The sun was an enormous, blazing yellow orb hung high in the horizon, overlooking the swimmers of Indiahoma’s Public Pool like a giant, flaming, blindingly bright beach ball/chaperone. This was the hottest day of the summer, with a high of one-hundred and ten degrees, a fact which Sterling Sandwich, Lifeguard Lad did not take lightly. Which is why he began his shift at the Indiahoma Public Pool by liberally slathering on his homemade sunblock, which he swore was SPF 96,000. Nobody knew the exact ingredients that went into Sterling Sandwich, Lifeguard Lad’s homemade sunblock, but what was known was that it was infallible, nearly invisible, smelled vaguely of wolfsbane and fresh mozzarella, and as a salad dressing it was an abject failure.

There wasn’t much that Sterling Sandwich, Lifeguard Lad shared about himself, except the basics. He was a male, Caucasian, fifteen years old, one-hundred forty pounds, brown hair buzzed so short it looked like a freshly mown lawn, and blue eyes as deep as the deep end of the Indiahoma Public Pool, which is to say nine feet deep. Nobody could recall when he began patrolling the pool, or whom he replaced, but it seemed as though he had been there forever. Always fifteen, always five-foot ten, one-hundred forty pounds. When the summer was over, he disappeared, never going to school, trick-or-treating or singing Christmas carols. No one knew where he lived or who his parents were. No one knew when his birthday was or whether he preferred chocolate or white cake, or if he even liked cake at all. No one knew if he was thrilled by fast cars, afraid of vampires, played any musical instruments, wore scratchy wool sweaters or if he had ever had his heart broken. He did cut a striking figure, rather muscular and tan, and was exceedingly brave, never wavering in his duties of protecting swimmers, but he never seemed to take an interest in any of the girls who made eyes by the poolside. A few girls every year tried to catch his eye but his interest was purely one-fold: pool safety. Sterling Sandwich, Lifeguard Lad was just that: a Lifeguard Lad.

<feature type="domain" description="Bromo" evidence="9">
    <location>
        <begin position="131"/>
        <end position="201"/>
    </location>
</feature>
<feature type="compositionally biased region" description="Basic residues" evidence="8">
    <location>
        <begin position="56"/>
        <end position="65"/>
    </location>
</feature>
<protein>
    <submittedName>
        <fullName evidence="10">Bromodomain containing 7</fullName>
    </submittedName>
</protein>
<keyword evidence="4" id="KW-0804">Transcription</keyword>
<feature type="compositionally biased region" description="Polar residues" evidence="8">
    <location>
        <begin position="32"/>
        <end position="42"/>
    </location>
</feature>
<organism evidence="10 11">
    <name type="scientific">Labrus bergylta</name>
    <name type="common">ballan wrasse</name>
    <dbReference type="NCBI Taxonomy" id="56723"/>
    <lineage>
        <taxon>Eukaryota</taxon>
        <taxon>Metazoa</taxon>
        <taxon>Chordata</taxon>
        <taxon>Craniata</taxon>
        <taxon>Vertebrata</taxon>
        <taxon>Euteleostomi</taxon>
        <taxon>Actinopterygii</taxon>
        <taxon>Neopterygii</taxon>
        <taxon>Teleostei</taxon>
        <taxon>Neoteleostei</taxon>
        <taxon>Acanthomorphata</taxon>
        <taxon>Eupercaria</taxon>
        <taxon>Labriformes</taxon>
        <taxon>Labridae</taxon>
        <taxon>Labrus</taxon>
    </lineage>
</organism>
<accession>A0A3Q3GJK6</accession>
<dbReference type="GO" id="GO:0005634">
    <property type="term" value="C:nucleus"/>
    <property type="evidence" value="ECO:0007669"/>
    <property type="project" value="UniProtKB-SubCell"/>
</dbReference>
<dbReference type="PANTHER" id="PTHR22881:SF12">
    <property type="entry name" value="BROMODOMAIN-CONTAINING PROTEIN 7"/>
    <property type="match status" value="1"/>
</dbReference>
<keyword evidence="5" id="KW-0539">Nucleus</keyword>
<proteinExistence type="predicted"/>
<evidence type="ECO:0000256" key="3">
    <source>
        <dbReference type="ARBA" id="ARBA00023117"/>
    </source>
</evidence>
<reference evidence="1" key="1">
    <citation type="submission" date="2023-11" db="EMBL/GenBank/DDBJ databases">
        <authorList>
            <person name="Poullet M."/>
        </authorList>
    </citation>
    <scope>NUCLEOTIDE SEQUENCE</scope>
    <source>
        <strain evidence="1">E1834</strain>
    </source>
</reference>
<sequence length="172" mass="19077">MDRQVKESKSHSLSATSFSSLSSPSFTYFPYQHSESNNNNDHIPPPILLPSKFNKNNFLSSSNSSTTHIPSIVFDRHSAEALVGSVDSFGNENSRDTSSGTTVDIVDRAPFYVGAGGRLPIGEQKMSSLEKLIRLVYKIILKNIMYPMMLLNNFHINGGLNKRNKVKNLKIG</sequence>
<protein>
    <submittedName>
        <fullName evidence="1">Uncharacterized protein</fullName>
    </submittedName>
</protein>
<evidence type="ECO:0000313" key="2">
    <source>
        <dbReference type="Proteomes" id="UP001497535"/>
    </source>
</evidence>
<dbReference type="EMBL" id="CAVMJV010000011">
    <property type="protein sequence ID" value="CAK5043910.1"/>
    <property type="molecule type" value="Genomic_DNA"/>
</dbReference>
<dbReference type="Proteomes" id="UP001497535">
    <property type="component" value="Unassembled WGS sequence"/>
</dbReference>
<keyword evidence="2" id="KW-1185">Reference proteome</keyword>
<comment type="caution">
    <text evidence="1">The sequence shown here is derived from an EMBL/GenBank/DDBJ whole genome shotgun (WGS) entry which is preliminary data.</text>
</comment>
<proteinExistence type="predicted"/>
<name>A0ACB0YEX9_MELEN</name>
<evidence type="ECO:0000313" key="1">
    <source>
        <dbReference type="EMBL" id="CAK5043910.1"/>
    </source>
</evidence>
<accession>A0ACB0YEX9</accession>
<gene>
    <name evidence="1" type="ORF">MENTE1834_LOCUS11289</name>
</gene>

On this extra-sunny day, however, his job was put to a test he’d never before faced. Something more unusual than the morning he arrived to find the pool filled with five-hundred and seventy-seven chicken tacos, more unusual than the time Mr. Huflaker hiccuped so fiercely while doing the backstroke, the ripple effect flooded the concession stand, and the popcorn was soggy for two weeks. It began simple enough, with very little excitement. The Galingle triplets were chastised for running too close to the deep end, Molly St. Charles pretended to twist her ankle in an (unsuccessful) effort to snare a date with him, Boris Florist tried to sneak back into the pool less than an hour after consuming an entire footlong. A fairly ordinary day at the Indiahoma Public Pool.

But then, a new figure emerged, an elderly woman in a shiny silver one-piece and mint-green swim cap. She wandered over to the hot tub, which was currently unoccupied, and dipped her feet in, gently. Nothing unusual there, the hot tub, true to its name, was hot and it could take a few moments for your body to adjust to the temperature increase. It was when she reached into her bright fuschia beach bag and removed a large fishing pole that things began to take a strange turn.

There was no stated rule against fishing in the hot tub, but in general, patrons of the pool knew it was frowned upon. Except this woman, whom Sterling Sandwich, Lifeguard Lad observed with a mixture of confusion and disdain. Should he allow her to continue her charade until someone else tried to enter the hot tub, lest they step or sit on the hook? Or should he nip this in the bud right away and march over to the old woman, demanding an explanation? Before he could decide, the woman began jumping up and down with excitement, the tip of her pole bowing toward the tub.